Candy boys & girls

By Brian McCormick

Petronio’s gender bending, pelvic thrusting gamboly

Chelsea’s very own rite of spring happens every April at the Joyce Theater, when sexuality blossoms onstage in the form of Stephen Petronio Company. As life begins anew, lithe and sensuous bodies, always fashionably attired, take to the stage, their pulsing pelvises commanding as much attention as their quick lifts, pikes, high kicks, and slicing arabesque turns, arranged in all kinds of pairings and group entanglements.

Dressed by the hottest clothing designers, and dancing to music by equally hot avant-garde composers and singer/song writers, Stephen Petronio and his awesome dancers celebrate the season of rebirth with an eruption of moving art.

The world premiere on this year’s program is “Beauty and the Brut,” set to a commissioned scored by the art-rock band Fischerspooner (Warren Fischer and Casey Spooner), with costumes by celebrity designer Benjamin Cho. In this full company work, “the story of a freaky American guy seducing a French woman on the beach,” as the choreographer put it, serves as the backdrop for unlikely pairings.

In one sequence, two dancers twist, and collapse into each other. They touch, lean, turn away from, turn back to, and then embrace one another.

“It’s a bit different from what we’ve done before,” said Petronio, “because there’s a narrative to it,” in both the lyrics and the set-ups. It’s a splendid piece, but the choreographer suggested that the other premiere will be the piece that “people will be talking about.”

“This is the Story of a Girl in a World” is a group of five related dances set to songs by the amazing Antony (Hegarty) of Antony and the Johnsons, and the 26-year-old composer genius Nico Muhly. Each dance delves into gender constructs and representations, blurring the boundaries. The suite includes last season’s “For Today I am a Boy,” a solo for the extraordinary trans-drogynous Davalois Fearon, and the trio “Bird Gerhl” with fabulous black punk costumes by Tony Cohen. Three new works complement these sumptuous delights.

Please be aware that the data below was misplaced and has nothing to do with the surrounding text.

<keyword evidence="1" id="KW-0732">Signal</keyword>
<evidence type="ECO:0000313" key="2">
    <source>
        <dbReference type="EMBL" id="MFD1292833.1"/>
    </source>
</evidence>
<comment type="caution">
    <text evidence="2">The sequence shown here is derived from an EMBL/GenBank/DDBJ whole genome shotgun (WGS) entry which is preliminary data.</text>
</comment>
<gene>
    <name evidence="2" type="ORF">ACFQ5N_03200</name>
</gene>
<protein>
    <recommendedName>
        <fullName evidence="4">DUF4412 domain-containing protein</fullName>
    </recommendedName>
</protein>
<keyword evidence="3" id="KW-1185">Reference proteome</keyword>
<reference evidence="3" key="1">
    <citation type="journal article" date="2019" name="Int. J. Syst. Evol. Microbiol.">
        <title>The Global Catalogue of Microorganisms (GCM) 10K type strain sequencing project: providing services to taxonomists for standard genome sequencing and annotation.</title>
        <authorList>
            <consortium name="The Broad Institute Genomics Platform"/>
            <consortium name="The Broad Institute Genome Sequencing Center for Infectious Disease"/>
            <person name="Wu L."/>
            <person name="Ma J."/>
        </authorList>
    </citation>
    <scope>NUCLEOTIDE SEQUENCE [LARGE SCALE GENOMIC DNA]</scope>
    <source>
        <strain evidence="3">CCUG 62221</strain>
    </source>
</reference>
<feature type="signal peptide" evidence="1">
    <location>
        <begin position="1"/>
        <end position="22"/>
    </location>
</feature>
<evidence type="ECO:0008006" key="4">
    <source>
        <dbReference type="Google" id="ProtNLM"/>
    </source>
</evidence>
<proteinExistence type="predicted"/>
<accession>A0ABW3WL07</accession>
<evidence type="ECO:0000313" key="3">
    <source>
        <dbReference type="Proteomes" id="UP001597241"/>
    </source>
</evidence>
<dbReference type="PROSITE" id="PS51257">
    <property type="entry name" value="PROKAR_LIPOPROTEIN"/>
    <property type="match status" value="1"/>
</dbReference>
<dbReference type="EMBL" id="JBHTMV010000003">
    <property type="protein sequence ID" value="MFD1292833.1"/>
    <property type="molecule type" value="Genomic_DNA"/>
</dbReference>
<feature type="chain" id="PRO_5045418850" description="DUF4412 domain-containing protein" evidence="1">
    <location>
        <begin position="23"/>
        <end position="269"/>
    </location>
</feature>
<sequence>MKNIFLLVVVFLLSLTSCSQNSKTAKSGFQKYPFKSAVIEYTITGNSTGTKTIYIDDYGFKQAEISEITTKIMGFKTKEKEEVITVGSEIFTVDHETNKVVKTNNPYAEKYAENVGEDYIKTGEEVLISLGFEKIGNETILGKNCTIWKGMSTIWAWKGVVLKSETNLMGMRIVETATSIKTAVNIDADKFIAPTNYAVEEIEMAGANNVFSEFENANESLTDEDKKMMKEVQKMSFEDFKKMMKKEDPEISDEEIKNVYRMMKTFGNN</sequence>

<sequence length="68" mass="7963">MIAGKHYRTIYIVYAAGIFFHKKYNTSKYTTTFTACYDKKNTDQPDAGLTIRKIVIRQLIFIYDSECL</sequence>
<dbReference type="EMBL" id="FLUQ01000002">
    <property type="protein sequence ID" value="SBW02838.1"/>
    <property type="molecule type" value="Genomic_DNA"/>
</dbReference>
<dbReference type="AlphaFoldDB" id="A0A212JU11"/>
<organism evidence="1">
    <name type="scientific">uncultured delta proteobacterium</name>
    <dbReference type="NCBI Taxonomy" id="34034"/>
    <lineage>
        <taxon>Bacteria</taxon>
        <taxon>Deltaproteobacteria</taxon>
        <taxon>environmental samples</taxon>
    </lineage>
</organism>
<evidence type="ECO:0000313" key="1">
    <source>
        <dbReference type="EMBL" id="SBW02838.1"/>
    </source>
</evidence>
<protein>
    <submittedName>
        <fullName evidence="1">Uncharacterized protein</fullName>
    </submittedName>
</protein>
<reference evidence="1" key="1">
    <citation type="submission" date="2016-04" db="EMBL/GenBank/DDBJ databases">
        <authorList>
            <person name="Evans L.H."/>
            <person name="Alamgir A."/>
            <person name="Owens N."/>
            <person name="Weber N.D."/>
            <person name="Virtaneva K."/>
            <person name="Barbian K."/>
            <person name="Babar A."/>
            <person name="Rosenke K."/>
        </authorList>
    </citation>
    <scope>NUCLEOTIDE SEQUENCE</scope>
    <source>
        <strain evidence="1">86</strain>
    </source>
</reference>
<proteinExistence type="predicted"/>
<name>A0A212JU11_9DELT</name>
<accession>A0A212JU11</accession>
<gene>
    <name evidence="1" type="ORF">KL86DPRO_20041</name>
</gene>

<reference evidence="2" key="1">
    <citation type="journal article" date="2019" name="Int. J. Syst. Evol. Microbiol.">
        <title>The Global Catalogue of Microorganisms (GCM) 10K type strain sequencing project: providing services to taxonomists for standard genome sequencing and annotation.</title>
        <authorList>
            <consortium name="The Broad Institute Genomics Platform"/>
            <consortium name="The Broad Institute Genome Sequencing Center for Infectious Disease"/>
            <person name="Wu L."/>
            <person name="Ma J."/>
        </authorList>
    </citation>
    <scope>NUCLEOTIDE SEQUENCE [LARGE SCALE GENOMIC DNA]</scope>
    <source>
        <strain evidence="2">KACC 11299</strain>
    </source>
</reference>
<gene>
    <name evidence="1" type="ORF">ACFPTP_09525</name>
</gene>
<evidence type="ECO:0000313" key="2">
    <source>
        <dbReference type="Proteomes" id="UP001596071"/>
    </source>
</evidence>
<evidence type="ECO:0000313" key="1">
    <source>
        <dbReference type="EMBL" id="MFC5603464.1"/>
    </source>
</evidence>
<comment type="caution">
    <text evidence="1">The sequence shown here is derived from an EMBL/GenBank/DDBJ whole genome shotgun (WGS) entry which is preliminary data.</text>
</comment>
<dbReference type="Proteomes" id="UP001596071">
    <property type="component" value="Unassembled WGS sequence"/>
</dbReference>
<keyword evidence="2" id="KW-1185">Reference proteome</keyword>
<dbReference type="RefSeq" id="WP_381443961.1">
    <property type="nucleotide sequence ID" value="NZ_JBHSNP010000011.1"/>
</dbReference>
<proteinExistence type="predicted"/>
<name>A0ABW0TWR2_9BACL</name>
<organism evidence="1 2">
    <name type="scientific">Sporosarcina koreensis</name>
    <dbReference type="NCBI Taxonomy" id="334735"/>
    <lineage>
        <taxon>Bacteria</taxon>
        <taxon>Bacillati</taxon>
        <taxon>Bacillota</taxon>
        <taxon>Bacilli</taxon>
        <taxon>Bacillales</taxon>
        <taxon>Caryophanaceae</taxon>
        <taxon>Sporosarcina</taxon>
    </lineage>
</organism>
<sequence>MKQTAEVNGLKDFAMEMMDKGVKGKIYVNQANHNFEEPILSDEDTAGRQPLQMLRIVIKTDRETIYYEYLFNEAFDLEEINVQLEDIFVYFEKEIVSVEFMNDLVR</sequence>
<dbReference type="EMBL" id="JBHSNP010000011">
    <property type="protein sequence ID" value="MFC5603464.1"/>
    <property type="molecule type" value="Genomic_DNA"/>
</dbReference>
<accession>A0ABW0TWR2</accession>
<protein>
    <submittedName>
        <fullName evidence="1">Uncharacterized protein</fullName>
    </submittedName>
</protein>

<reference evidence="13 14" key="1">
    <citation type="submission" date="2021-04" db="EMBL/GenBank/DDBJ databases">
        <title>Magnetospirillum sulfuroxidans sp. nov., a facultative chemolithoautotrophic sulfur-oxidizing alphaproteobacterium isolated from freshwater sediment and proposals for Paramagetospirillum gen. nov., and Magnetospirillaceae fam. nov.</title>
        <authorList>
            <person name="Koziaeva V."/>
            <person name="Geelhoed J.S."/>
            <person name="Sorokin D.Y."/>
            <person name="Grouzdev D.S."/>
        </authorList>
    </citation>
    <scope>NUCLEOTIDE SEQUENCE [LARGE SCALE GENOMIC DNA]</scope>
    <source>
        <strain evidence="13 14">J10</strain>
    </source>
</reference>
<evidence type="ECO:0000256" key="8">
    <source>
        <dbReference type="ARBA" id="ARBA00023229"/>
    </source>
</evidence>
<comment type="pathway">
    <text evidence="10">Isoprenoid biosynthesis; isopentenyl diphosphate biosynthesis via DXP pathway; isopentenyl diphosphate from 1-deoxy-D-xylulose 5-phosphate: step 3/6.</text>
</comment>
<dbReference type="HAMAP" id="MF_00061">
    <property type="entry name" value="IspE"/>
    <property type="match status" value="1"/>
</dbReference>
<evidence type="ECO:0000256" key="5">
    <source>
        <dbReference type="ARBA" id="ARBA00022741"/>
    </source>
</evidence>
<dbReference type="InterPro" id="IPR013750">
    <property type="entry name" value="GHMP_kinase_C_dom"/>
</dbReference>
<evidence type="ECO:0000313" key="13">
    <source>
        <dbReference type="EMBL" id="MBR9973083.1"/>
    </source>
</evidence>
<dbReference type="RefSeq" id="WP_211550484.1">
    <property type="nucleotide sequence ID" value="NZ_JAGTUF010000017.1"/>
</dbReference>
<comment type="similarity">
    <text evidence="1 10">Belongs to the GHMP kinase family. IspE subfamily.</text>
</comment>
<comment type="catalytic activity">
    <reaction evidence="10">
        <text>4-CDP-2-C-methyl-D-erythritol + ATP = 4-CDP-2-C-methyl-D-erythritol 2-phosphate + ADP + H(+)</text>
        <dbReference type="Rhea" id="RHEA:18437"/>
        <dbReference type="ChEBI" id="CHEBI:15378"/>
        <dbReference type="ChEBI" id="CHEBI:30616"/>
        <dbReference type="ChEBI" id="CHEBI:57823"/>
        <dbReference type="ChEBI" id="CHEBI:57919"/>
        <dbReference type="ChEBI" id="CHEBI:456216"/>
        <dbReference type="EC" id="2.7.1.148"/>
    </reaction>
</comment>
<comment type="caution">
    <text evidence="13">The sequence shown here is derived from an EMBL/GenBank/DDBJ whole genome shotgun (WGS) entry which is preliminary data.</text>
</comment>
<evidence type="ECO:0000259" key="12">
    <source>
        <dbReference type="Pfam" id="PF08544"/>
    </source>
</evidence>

A duet for Michael Badger and Elena Demianenko, danced in silence, pays tribute through movement and gesture to female icons who have used their bodies as canvas. The choreographer derived the dance from photographs of these famous figures in dance, performance art, and burlesque, including Isadora Duncan, Meredith Monk, Simone Forti, and many, many others. For those who recognize the references, it’s a wonderful added treat.

“Candy Says,” set to a new recording of the classic Velvet Underground song performed by Lou Reed and Antony, is particularly moving. The song, an homage to Warhol star Candy Darling, is interpreted with sensitivity and resolve in every movement and gesture. Dancer Julian De Leon is a stand-out in this piece among the men, possessing and expressing masculine and feminine qualities with equal regard, bearing, and purpose.

Petronio first heard Antony sing the song at St. Ann’s Warehouse, as part of Lou Reed’s “Berlin” concert.

“I leaned forward in my seat during the performance,” the choreographer exclaimed, “and went and found a version that was about ten years old, and began making a dance to it.”

When Petronio began collaborating with Antony and mentioned that he was almost finished choreographing the piece, the singer asked which version he was using — “because there was one version he really hated. Sure enough,” said Petronio, “it was the version I was using. He didn’t like the way he was singing. So, there was a new, unreleased version from the ‘Berlin’ concert film. I didn’t want to ask Lou for it,” explained the choreographer, “because that’s a big deal.” In the end, he did get the new recording, but, as he had suspected, it was a different duration.

“I though I had the perfect dance,” recalled the choreographer, “and now I had 30 seconds to cut.”

If anything, the challenge only made the art and the artist better for having gone through a meticulous editing process.

Concluding the opus is “Girl in a World” set to Muhly’s haunting and hopeful composition “Keep in Touch,” with vocals by Antony, and all eight dancers — Badger, Demianenko, De Leon, Fearon, Jonathan Jaffe, Mandy Kirschner, Shila Tirabassi, and Amanda Wells.

The energetic and pleasing “BLOOM” from 2005, to a commissioned score by Rufus Wainwright singing the poetry of Dickinson and Whitman, completes the program, with live accompaniment by the Young People’s Chorus of New York.

In celebration of the Joyce’s 25th anniversary season, tickets to the evening performance on April 6 are $25. There will be a post-performance talk on April 2.